Fri, September 20, 2013

Hero's homecoming for Ottawa-area Olympians

Police band, hundreds of fans greet athletes at airport

By AEDAN HELMER, QMI Agency


Olympian Conlin McCabe of Brockville, a member of the men's eight rowing team that captured silver in London, is greeted by fans at the Ottawa International Airport on Monday, Aug. 13. (AEDAN HELMER/QMI AGENCY)

OTTAWA - After riding an emotional rollercoaster of Olympic proportions in London, the broad smiles showed that one emotion reigned supreme as local athletes returned to a hero’s welcome at the Ottawa International Airport Monday.

“This is unreal,” said Brockville rower Conlin McCabe, 21, a silver medal dangling around his neck as he surveyed the scene at international arrivals, where the first eight local Olympians to arrive home were welcomed by the Ottawa Police Service pipe band, a throng of media and about 200 flag-waving fans.

“I wasn’t even expecting anything. Coming from Brockville, this never happens in our sport,” said McCabe. “Tons of people with flags, cameras, lights, bagpipes, it’s just amazing. To work so hard to get here and then get a reception like this means the world to me. What a way to come home after such a great Olympic experience.”

McCabe captured silver as a member of the men’s eight rowing team on Aug. 1, and had all the time in the world for fans Monday as he shook hands, signed autographs and posed for countless photos.

“You work so hard to win the medal, but what makes it special is the people you get to share it with. It’ll be nice to take it back and share it with anyone who wants to see it, tell them my story and hopefully it might inspire some people.”

McCabe became the first Brockville rower to capture a medal since Betty Craig won silver in 1984 in Los Angeles.

Fellow rowers Morgan Jarvis and Derek O’Farrell were also part of the homecoming, along with Orleans-born basketball star Courtnay Pilypaitis, table tennis competitors Pierre-Luc Hinse and Mo Zhang, and a pair of sprinters from the 4x100m relay team whose Olympic dream ended with a hotly-contested disqualification in Saturday’s final.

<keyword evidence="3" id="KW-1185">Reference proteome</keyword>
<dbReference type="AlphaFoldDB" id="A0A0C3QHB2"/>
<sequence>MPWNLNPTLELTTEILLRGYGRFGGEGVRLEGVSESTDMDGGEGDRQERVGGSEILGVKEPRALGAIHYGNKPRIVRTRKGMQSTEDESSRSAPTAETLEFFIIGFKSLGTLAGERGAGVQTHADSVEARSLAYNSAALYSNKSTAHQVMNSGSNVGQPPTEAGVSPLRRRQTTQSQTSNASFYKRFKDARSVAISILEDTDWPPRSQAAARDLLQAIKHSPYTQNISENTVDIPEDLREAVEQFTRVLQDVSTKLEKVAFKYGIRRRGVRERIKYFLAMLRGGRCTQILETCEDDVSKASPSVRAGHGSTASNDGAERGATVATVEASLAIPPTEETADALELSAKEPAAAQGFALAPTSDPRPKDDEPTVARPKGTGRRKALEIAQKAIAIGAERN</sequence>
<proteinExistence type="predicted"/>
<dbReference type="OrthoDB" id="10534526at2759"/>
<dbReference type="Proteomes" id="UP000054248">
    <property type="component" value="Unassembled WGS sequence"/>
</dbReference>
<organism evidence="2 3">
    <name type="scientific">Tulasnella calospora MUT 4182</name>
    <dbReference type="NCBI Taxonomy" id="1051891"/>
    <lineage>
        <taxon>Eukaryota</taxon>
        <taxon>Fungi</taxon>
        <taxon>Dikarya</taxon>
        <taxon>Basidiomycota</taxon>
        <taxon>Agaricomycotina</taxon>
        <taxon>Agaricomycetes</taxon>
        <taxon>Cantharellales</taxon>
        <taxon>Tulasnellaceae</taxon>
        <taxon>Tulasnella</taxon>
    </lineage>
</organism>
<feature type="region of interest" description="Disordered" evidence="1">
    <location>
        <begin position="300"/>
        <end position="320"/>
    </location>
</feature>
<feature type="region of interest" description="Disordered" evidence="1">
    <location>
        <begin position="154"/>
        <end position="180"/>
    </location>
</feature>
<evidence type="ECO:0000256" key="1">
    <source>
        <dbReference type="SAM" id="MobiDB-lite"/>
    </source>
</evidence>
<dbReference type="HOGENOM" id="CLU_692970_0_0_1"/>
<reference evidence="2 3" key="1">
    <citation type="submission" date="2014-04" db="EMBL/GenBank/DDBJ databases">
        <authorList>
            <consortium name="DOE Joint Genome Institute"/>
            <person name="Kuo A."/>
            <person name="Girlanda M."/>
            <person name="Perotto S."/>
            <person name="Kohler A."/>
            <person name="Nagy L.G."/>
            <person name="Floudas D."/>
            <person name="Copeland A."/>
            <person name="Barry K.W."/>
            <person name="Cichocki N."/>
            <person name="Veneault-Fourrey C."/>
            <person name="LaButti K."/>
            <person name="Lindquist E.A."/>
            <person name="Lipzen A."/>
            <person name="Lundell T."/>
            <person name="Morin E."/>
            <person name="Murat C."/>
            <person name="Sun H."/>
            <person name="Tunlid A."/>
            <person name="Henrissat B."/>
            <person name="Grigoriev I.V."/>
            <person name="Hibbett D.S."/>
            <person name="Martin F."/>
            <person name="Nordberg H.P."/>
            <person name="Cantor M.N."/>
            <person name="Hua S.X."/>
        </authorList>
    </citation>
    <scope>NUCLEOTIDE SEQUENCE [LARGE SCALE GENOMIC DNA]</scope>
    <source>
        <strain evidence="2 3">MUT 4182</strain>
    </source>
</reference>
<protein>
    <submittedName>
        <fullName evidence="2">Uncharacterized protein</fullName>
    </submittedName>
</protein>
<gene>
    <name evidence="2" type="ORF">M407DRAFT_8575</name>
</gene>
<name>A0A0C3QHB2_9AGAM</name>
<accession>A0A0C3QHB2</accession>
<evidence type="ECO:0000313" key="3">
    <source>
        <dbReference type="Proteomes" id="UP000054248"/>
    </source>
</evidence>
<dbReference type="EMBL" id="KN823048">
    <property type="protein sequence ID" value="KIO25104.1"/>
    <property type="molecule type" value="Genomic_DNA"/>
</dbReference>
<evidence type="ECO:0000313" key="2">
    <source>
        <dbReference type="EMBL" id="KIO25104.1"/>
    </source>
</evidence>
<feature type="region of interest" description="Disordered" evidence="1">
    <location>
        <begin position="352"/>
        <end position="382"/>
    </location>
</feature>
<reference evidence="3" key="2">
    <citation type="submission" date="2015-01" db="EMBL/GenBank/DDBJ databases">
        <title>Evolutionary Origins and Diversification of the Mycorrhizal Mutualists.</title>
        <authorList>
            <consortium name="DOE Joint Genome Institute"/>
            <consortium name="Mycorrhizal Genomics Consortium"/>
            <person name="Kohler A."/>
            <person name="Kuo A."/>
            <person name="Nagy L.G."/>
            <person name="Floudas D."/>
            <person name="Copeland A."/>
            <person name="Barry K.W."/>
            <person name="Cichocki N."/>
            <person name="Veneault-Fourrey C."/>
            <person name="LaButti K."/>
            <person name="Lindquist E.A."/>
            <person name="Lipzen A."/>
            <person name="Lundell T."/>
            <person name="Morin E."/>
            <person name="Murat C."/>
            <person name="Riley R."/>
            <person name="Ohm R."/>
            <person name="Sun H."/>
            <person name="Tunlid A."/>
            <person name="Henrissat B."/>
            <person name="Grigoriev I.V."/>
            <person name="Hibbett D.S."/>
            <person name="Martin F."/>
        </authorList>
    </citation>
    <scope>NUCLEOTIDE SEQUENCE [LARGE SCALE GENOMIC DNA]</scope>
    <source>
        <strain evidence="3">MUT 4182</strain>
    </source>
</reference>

“I didn’t expect anything like this. I’m really thankful to the city of Ottawa to come out and support me like this,” said Gavin Smellie, who arrived home along with Ottawa Lions training partner Segun Makinde.

The relay team finished with the third-best time behind Jamiaca’s world record and the Americans’ silver medal finish, but was disqualified after it was ruled teammate Jared Connaughton stepped on his lane’s dividing line.

“Everybody was devastated, to go for that victory lap and then to see that DQ go up,” said Smellie. “It was a really heartbreaking moment, and we couldn’t do anything but be positive and go back and hope for the best in the future.

“At the end of the day we still ran top three in the world, and the time is still there regardless, nobody can remove that time. But at the same time the medal is not. We should have had that medal,” said Smellie.

“A lot of people had negative things to say about us, that we wouldn’t even make the finals. To go out there and prove that we’re with the best in the world, we proved a lot of people wrong and I’m very proud of this team.

“This welcome back home keeps us positive and we’ll go back and do it in the Worlds next year. We’re even more hungry and we know now we can compete with the U.S. and Jamaica, so we’re going for it.”

Teammate Segun Makinde, 21, a University of Ottawa student and fellow Ottawa Lions runner, said his first Olympic experience was an eye-opener.

“My coach (Glenroy Gilbert) said once you take a normal competition and add ‘Olympic’ in front, everything becomes bigger and more intense, and it’s true. I got so much support from the university, from the community, from my church, and from the Lions, getting us to nationals and getting us ready to compete. Without that, I wouldn’t be here. And it all culminates into this (homecoming).

“I’m looking to go in 2016 and be even better, we’re looking for redemption in Rio.”